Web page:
Adam and Thomas by Aharon Appelfeld
Recommended for readers age 12 or older.
Adam and Thomas is the story of two nine-year-old Jewish boys who survive World War II by banding together in the forest. They are alone, visited only furtively, every few days by Mina, a mercurial girl who herself has found refuge from the war by living with a peasant family. She makes secret journeys and brings the boys parcels of food at her own risk.
Adam and Thomas must learn to survive and do. They forage and build a small tree house, although it's more like a bird's nest. Adam's family dog, Miro, manages to find his way to him, to the joy of both boys. Miro brings the warmth of home with him. Echoes of the war are felt in the forest. The boys meet fugitives fleeing for their lives and try to help them. They learn to disappear in moments of danger. And they barely survive winter's harshest weather, but when things seem to be at their worst, a miracle happens.
About the Author:
First championed in the English language by Irving Howe and Philip Roth, AHARON APPELFELD was born in a village near Czernowitz, Bukovina, in 1932. During World War II, he was deported to a concentration camp in Transnistria, but escaped. He was eight years old. For the next three years, he wandered the forests. In 1944, he was picked up by the Red Army, served in field kitchens in Ukraine, then made his way to Italy.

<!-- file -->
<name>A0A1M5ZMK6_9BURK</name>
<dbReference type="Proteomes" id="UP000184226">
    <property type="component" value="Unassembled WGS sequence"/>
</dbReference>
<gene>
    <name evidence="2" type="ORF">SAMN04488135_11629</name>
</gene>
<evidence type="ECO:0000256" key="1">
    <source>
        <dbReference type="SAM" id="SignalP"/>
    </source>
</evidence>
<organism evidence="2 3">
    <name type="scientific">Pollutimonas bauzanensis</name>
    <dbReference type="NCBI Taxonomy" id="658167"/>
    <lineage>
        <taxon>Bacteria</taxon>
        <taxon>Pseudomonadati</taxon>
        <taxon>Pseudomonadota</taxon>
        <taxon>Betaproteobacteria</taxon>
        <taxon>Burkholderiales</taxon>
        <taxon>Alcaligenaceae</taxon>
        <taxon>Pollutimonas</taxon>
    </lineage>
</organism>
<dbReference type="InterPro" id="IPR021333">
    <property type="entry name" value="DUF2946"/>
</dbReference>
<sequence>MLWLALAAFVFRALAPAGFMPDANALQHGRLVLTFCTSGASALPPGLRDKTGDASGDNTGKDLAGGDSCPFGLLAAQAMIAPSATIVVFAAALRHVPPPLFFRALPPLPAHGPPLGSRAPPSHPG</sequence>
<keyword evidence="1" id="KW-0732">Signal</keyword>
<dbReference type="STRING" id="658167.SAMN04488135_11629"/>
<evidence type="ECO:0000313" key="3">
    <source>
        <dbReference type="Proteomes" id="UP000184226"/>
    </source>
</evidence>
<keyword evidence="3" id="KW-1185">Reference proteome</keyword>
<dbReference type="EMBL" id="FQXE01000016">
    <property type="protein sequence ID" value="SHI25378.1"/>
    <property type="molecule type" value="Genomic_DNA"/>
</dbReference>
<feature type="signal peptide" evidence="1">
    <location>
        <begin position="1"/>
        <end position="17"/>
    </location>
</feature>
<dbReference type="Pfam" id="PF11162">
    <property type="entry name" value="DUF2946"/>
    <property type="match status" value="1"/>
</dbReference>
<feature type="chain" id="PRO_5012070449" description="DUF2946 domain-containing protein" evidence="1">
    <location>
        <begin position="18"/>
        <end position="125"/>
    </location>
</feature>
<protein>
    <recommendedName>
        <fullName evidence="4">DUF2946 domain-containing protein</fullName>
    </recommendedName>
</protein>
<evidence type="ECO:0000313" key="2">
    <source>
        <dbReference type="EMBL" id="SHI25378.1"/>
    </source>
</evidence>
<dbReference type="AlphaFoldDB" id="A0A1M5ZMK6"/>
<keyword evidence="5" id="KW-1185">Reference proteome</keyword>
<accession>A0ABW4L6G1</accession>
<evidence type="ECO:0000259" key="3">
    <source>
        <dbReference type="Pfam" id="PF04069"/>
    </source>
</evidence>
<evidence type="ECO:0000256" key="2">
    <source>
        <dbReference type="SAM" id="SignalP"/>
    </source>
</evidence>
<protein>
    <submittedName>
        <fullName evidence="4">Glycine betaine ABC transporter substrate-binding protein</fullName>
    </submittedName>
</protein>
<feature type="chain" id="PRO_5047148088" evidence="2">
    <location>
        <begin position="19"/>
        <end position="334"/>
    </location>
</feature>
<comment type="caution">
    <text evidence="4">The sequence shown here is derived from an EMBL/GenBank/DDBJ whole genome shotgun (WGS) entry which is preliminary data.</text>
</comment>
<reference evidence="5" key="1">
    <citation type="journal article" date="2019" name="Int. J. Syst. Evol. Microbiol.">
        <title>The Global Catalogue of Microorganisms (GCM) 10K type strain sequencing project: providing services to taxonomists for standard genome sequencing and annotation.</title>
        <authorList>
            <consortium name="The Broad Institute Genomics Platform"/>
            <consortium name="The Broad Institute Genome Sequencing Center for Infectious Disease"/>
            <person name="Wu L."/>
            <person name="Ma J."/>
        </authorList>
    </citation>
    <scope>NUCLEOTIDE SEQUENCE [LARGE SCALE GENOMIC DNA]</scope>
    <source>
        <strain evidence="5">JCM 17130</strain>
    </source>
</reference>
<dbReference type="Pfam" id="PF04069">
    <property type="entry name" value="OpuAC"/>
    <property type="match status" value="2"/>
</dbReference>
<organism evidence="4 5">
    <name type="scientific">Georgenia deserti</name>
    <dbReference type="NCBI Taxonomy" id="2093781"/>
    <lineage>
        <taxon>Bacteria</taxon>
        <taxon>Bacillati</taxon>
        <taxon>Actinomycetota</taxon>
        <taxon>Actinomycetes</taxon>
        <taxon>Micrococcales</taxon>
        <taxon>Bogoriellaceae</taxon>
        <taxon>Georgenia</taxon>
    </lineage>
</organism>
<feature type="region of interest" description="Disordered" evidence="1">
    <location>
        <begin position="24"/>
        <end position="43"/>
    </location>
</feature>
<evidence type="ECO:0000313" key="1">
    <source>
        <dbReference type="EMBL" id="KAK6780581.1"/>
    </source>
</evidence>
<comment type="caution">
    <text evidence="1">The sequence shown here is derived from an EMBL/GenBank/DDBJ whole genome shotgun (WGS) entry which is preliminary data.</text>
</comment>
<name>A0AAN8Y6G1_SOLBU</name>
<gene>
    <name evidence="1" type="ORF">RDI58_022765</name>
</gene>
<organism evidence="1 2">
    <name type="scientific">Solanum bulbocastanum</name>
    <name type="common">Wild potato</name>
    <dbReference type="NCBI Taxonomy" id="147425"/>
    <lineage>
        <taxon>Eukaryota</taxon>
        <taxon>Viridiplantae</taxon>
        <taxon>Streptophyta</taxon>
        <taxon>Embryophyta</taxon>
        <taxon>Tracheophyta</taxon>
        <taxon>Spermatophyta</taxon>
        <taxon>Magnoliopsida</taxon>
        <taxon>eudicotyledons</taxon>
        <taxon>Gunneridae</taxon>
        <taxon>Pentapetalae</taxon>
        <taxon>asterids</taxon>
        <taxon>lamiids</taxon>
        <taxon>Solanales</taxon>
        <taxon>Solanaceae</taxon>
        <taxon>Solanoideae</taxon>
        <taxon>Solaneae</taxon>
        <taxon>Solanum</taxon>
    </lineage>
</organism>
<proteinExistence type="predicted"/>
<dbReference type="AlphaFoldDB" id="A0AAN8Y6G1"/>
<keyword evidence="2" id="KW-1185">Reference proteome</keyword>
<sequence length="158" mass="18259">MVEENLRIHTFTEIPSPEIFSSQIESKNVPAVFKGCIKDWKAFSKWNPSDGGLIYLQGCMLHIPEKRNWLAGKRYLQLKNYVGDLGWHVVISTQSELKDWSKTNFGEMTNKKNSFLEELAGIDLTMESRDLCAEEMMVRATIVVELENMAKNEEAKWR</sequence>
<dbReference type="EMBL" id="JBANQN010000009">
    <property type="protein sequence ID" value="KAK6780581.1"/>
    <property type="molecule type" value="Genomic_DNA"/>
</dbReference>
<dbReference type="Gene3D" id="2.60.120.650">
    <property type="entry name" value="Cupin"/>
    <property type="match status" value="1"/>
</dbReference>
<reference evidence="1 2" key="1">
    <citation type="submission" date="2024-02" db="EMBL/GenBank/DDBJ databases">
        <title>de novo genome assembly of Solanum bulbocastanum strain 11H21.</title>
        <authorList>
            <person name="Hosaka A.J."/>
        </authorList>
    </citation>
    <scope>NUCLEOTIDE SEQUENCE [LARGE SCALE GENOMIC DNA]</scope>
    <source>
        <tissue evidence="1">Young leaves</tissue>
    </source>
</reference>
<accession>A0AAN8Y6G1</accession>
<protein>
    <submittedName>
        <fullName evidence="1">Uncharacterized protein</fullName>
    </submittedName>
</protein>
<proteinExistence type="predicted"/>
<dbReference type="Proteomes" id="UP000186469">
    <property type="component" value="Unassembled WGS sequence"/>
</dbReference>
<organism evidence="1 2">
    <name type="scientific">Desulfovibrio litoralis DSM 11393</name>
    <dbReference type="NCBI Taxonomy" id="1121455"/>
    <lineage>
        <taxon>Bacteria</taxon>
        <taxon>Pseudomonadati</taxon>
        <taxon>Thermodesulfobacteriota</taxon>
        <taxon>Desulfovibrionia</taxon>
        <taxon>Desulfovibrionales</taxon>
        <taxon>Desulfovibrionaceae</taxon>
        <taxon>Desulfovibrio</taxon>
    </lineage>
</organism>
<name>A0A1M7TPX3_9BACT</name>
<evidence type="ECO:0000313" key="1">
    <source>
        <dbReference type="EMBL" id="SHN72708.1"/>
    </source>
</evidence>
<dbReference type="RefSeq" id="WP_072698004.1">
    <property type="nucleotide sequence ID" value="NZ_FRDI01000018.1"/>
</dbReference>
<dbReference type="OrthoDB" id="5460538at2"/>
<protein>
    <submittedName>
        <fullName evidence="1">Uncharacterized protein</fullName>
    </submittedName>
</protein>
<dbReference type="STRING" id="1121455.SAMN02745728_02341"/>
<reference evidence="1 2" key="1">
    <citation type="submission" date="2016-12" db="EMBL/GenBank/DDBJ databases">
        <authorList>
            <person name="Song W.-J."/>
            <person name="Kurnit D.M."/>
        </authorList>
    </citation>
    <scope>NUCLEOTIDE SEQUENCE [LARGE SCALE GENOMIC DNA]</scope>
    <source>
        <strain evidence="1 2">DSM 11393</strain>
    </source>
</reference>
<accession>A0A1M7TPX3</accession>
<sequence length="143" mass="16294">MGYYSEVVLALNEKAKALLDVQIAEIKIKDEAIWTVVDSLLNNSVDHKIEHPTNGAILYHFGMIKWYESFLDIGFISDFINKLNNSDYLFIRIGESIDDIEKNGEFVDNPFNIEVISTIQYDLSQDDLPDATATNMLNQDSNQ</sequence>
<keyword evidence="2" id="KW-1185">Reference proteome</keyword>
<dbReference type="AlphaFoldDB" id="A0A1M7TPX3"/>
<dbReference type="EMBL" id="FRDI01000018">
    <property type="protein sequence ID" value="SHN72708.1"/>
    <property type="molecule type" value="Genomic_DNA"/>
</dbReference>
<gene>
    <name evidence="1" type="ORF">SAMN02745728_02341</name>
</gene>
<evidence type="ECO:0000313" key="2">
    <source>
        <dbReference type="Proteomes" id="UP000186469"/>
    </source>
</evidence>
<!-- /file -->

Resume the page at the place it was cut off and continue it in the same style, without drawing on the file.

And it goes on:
He reached Palestine in 1946. He has written many novels which depict the Holocaust, including Badenheim 1939 (1978) and The Conversion(1998). Today, Appelfield is Professor Emeritus of Hebrew literature at Ben-Gurion University at Beersheva, a member of the American Academy of Arts & Sciences, and Commandeur de l'Ordre des Arts et des Lettres.
He has won numerous prizes, including the Israel Prize; the MLA Commonwealth Award in Literature; the Prix Médicis étranger in France; the Premio Grinzane Cavour and Premio Boccaccio Internazionale; the Bertha von Suttner Award for Culture and Peace; and the 2012 Independent Foreign Fiction Prize. In 2013, he was a finalist for the Man Booker International Prize.
Paperback book 2013